- The developer probably will open a local office with one or more people readily available to provide information supporting the developer’s point of view, issue press releases and grant interviews. (Some developers apparently buy ads in local newspapers or buy other printing services with the hope of gaining the “good will” or support from editors or publishers of local papers.
- Land owners who show an interest in “hosting” wind turbines will be presented with proposed contracts or rental agreements – often with explicit prohibitions against disclosure of their terms. (Such prohibitions, in effect, preclude landowners from working together to share costs of having contracts reviewed by competent contract lawyers or financial analysts, and to strengthen their bargaining positions.
- If neighboring property owners begin to voice opposition (usually because of concerns about noise and other adverse impacts, or because of potential loss of property value), those who are in close proximity may be offered payments (relatively small compared to payments for hosting a turbine) in return for giving up their right to object to having a turbine located near them. Such contracts or “easements” signed by neighbors may prevent them from opposing the projects in any way (lest they subject themselves to legal action by the developer) even when they learn that they have not been given all the facts about the adverse impacts of a “wind farm.”
- Developers work hard to prevent local government officials or school boards from acting to override an exemption from property taxes provided in NY state law for “wind farm” equipment. The usual technique is a “generous” offer by the “wind farm” developer to provide the local government, school district, historical organization, fire department, etc. with a “payment in lieu of taxes” or PILOT. The total value of the proffered “PILOT” is likely to be significantly less than value of the foregone property taxes that would otherwise be paid during the life of the project. However, “wind farm” developers have found that PILOTS are extremely attractive to sitting, elected local government officials – particularly if the PILOT pays for a visible new facility (e.g., community center, park or fire truck) or will permit a temporary cut in residents’ property taxes.
- Meanwhile, in NY, wind industry lobbyists are undoubtedly hard at work in convincing members of the State Senate and Assembly to pass pending legislation that would override local government home rule on matters affecting “wind farms.” Legislation pending in the NY legislature would authorize a state siting board to override local government requirements that precludes a developer from building “wind farms.” (This is the infamous “title X.”) This pending legislation ostensibly would provide some measure of local input in that two of the 7 members of the siting board would be local citizens (municipal or town level). The other 5 members would be from State government agencies (NYS PSC, DEC, DOH, NYSERDA and Economic Development). At least two of these agencies (PSC and NYSERDA) have already demonstrated a strong bias in favor of wind energy facilities. Clearly, officials in Albany – far from the areas that would be affected – would be in control of key decisions.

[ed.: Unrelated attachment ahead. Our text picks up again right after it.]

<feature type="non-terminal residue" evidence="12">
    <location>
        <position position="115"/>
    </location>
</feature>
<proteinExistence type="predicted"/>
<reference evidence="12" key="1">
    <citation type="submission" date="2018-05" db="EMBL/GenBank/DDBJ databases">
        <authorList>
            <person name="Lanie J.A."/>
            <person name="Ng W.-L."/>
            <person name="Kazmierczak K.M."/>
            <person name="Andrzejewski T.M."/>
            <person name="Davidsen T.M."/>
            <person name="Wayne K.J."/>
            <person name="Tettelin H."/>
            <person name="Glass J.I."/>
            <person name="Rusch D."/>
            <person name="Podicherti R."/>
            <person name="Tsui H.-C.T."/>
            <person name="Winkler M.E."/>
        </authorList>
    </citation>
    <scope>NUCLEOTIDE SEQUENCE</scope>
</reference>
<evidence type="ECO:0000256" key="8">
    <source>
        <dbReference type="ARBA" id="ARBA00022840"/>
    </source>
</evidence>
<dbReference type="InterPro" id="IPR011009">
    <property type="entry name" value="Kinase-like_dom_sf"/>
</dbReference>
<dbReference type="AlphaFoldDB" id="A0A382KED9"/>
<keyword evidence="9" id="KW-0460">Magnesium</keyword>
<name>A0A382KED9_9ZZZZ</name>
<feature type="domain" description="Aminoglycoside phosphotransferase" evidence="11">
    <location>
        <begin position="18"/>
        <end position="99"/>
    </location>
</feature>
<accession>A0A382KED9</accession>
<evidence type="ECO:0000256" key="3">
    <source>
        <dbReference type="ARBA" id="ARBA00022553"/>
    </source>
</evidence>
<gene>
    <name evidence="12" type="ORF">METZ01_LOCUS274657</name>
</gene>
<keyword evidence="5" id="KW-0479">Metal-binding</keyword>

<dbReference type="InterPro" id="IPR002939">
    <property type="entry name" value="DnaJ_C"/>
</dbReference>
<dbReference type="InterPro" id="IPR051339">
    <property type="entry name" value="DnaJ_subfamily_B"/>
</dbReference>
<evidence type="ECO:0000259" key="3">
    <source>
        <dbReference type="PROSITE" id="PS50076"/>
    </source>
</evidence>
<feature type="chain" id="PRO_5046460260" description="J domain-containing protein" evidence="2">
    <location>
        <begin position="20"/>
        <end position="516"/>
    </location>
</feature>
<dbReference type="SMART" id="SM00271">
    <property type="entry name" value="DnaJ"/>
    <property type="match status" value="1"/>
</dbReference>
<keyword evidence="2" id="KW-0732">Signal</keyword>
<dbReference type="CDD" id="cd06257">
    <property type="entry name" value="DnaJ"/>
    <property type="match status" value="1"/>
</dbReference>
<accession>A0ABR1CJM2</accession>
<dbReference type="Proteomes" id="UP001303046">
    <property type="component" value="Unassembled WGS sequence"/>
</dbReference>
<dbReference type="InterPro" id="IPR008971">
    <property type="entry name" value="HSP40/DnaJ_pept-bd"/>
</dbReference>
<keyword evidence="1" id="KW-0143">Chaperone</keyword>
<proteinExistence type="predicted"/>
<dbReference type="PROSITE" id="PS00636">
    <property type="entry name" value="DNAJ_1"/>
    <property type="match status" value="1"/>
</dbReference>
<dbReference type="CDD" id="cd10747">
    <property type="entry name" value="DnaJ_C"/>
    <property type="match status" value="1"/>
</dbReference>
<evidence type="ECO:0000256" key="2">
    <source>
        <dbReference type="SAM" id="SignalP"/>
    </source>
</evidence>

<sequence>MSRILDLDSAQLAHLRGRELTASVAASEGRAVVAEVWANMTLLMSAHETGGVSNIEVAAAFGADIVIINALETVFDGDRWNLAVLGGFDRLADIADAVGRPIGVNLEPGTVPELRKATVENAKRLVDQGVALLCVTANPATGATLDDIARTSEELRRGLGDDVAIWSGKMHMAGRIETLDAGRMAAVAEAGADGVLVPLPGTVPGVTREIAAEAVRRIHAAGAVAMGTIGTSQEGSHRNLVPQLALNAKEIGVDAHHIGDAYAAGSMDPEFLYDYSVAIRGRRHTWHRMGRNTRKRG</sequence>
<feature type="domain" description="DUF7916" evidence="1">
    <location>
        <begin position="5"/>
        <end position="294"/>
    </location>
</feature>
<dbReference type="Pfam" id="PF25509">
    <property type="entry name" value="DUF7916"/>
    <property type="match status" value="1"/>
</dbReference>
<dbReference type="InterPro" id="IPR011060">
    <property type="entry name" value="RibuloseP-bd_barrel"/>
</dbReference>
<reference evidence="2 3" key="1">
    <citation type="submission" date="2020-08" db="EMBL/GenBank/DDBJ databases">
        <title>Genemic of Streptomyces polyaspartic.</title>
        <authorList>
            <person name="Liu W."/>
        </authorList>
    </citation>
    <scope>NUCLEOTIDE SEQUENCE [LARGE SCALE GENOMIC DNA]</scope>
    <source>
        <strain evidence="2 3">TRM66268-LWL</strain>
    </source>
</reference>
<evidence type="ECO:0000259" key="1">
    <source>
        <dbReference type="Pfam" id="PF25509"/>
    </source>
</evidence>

- Misinformation, some perhaps deliberate, is often present in communities faced with proposed “wind farms.” For example, many residents in one NY community apparently were led to believe that they would receive free electricity once a proposed “wind farm” was built nearby. While a desire to escape from NY’s extraordinarily high electricity prices (second only to Hawaii ) and taxes is understandable, “wind farm” developers do not provide free electricity.
5. Limited understanding in Albany of the true costs and benefits of wind energy. The “energy plan” announced on April 19, 2007, by NY State officials demonstrated (a) a strong bias in favor of “wind farm” developers, (b) a lack of understanding of the limited value of electricity from wind turbines, and (c) a gross overestimation of the potential economic and job benefits. These matters are discussed in some detail in the attached paper, “A Critical Evaluation of New York Energy Plans Announced by Governor Spitzer, NYSERDA and the NYS PSC,” June 12, 2007.
6. Recent approvals of proposed “wind farms” illustrate five of the important deficiencies in the New York ‘s existing review and approval system for “wind farms”:
- State and local officials promoting and approving “wind farms” seem not to understand that the huge machines (400+ feet or 35-40+ stories) produce very little electricity – which electricity is low in true value because it is intermittent, volatile, unreliable and most likely to be produced at night and in cold weather – not on hot weekday late afternoons in July and August when electricity is most needed and highest in value.